Finance Minister Jim Flaherty likes to draw up comparisons with other advanced economies. Even when announcing in November that the federal deficit would come in at $26 billion, $5 billion higher than predicted in the 2012 budget, the minister couldn’t resist gloating: “Unlike many of Canada’s counterparts in the G7, we remain on track to return to balanced budgets over the medium term.”
But with provincial deficits swelling from coast to coast this year, and rising health care costs expected to ravage provincial coffers in the coming decades, federal figures are starting to paint an increasingly misleading portrait of Canada’s government debt situation.
Lower-than-expected revenues have dug a $4-billion hole in Alberta’s finances and inflated Newfoundland’s deficit to over $700 million (almost triple what was initially projected), adding resource-rich provinces, along with long-time offenders such as Ontario and Quebec, to the list of fiscally challenged jurisdictions.
The long-term forecast looks scarier still. Even assuming, as the Parliamentary Budget Office does, that Ottawa’s debt will steadily shrink and disappear around 2040, provincial, territorial and local governments are on track to swell Canada’s total public debt to the equivalent of 100 per cent of GDP by 2070.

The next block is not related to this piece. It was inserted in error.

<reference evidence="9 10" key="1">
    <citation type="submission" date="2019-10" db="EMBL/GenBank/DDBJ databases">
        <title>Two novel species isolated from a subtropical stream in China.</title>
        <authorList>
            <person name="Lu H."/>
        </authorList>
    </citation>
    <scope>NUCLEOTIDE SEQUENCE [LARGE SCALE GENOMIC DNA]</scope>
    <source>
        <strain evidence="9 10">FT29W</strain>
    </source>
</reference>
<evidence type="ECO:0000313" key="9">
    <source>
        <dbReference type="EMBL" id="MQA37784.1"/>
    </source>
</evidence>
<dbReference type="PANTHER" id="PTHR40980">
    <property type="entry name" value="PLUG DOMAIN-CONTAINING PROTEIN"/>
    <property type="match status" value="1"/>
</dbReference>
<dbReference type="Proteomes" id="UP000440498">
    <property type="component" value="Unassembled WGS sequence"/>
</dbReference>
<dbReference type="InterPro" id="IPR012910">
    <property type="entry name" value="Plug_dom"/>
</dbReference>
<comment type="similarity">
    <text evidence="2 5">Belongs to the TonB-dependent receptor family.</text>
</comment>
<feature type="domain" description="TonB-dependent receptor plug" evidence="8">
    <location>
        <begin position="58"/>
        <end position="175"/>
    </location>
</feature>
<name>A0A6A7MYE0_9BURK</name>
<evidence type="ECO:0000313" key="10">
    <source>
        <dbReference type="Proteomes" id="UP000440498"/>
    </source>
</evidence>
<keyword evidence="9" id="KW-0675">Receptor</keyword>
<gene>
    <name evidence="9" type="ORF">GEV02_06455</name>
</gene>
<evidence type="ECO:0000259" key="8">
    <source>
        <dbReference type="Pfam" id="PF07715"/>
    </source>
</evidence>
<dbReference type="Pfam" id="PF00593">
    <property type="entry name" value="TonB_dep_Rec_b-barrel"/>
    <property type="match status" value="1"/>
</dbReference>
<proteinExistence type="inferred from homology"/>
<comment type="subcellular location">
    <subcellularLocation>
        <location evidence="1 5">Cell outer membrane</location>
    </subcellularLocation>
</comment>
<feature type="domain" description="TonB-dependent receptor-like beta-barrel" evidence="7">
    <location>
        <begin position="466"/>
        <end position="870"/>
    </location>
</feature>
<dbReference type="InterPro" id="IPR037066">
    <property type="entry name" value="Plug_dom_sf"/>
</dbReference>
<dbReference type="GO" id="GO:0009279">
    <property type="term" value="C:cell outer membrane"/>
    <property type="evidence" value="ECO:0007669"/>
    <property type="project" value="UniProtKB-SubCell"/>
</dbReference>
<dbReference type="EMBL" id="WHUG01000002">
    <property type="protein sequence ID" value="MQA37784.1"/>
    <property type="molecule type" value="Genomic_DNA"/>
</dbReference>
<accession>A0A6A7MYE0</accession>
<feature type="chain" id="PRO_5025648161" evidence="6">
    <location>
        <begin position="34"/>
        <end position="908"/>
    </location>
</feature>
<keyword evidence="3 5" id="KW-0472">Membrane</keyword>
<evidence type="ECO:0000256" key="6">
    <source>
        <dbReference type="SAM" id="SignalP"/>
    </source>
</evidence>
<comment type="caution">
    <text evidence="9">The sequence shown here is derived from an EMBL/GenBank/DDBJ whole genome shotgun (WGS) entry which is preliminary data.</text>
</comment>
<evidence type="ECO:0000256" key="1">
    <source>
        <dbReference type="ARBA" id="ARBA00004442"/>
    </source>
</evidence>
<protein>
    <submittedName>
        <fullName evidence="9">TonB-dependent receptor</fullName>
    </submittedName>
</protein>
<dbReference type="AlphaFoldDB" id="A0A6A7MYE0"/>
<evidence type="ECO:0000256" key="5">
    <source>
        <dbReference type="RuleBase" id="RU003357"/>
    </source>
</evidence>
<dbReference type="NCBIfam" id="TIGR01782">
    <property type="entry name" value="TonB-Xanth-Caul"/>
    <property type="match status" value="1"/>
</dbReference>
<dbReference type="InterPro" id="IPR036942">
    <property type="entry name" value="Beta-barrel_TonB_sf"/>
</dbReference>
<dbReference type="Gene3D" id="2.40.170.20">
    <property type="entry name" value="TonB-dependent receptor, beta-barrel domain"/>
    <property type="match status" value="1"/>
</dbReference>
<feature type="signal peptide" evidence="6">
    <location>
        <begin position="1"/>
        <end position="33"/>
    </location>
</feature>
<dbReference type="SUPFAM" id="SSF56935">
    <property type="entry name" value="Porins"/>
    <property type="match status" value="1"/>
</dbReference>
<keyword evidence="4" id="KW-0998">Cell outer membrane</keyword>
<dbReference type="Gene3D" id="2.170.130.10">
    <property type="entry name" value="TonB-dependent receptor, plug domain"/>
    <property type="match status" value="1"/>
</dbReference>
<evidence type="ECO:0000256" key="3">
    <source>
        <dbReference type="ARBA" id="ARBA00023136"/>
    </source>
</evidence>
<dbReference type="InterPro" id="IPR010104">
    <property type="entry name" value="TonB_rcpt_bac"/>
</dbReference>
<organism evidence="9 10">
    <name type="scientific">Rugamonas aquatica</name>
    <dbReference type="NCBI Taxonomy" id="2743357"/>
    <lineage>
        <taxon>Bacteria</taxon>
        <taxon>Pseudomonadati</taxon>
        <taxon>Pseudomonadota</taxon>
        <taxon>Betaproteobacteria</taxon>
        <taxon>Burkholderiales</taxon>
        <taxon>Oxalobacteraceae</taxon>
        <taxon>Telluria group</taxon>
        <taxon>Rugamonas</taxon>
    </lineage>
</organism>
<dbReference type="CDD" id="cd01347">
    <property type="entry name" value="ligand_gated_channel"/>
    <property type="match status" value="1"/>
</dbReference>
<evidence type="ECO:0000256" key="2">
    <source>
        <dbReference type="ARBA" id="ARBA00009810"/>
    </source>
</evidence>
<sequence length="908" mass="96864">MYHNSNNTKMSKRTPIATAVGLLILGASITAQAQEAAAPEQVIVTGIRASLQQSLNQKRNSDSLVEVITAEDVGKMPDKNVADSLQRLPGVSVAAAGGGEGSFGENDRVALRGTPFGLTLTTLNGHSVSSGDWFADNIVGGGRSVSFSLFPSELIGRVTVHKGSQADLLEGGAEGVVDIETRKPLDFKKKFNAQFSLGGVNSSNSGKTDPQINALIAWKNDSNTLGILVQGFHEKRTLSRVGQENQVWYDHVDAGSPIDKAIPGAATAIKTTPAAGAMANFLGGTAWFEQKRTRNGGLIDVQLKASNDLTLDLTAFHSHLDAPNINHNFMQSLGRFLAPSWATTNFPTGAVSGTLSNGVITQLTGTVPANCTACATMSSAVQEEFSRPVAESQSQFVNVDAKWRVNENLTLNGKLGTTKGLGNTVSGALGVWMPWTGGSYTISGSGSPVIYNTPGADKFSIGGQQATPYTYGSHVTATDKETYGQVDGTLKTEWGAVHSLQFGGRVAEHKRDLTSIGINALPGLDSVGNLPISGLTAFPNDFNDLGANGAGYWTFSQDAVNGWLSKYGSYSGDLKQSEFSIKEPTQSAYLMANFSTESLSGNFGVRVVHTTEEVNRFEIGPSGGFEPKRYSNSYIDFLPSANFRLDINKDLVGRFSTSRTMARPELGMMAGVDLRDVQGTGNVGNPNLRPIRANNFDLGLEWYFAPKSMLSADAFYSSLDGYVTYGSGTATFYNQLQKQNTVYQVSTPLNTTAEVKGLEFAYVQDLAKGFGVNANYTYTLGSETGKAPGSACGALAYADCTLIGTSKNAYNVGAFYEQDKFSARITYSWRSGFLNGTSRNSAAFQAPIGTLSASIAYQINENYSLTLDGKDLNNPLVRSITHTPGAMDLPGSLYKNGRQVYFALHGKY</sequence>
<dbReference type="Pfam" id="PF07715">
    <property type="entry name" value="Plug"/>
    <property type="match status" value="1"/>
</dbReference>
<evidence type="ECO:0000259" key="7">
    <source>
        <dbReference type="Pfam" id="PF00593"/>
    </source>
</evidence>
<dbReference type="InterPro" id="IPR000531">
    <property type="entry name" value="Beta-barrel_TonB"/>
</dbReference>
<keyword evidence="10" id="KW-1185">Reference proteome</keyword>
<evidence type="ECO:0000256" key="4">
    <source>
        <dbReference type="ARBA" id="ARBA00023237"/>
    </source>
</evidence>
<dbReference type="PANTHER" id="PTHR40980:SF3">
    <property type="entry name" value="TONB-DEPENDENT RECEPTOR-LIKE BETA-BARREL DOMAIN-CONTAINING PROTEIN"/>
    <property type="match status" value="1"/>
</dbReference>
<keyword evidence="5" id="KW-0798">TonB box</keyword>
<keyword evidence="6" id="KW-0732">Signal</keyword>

You wouldn’t know by looking at government statistics. Ottawa doesn’t publish any of its long-term analyses that show how federal and provincial fiscal trends add up, a practice common among several industrialized countries and recommended by the Organization for Economic Development and Co-operation and the International Monetary Fund.
When Auditor General Michael Ferguson prodded Finance Canada last fall to make such comprehensive forecasts available to the public, the department politely declined, noting that “the federal government is not accountable for the fiscal situation of the provinces and territories.”
It’s easy to sympathize with that view. After all, provincial governments absorbed very little of the deficit-slashing lesson of Liberal prime minister Jean Chrétien. While Ottawa’s share of public sector debt shrunk from 62 per cent in 1991 to 33 per cent in 2011, the provinces and territories’ grew from 34 to 47 per cent, according to Statistics Canada. (The balance is made up of debt owed by local governments and the Canada and Quebec pension plans.)
Yet one might feel more lenient toward Canada’s provinces after considering that they shoulder the brunt of what is expected to become one of the heaviest burdens on government balance sheets across the industrialized world: health care costs. It’s the ever-higher medical bills of a rapidly aging population that are setting provinces on a path to fiscal ruin, according to the Parliamentary Budget Office.
Conversely, one of the reasons why the federal government’s fiscal trajectory looks so promising is that Ottawa “cleverly insulated itself” from such a long-term threat by capping health transfers to the provinces, according to economist Don Drummond. In December 2011, Ottawa moved away from six per cent annual increases in such transfers, pegging them instead to growth in non-inflation adjusted GDP beyond 2016. Those cost risks, though, might boomerang should a province’s debt become unsustainable and require a federal bailout, Drummond and others have warned.
That would be every taxpayer’s problem, and that’s why Canadians deserve to have a full picture of government debt—wherever it might be hidden.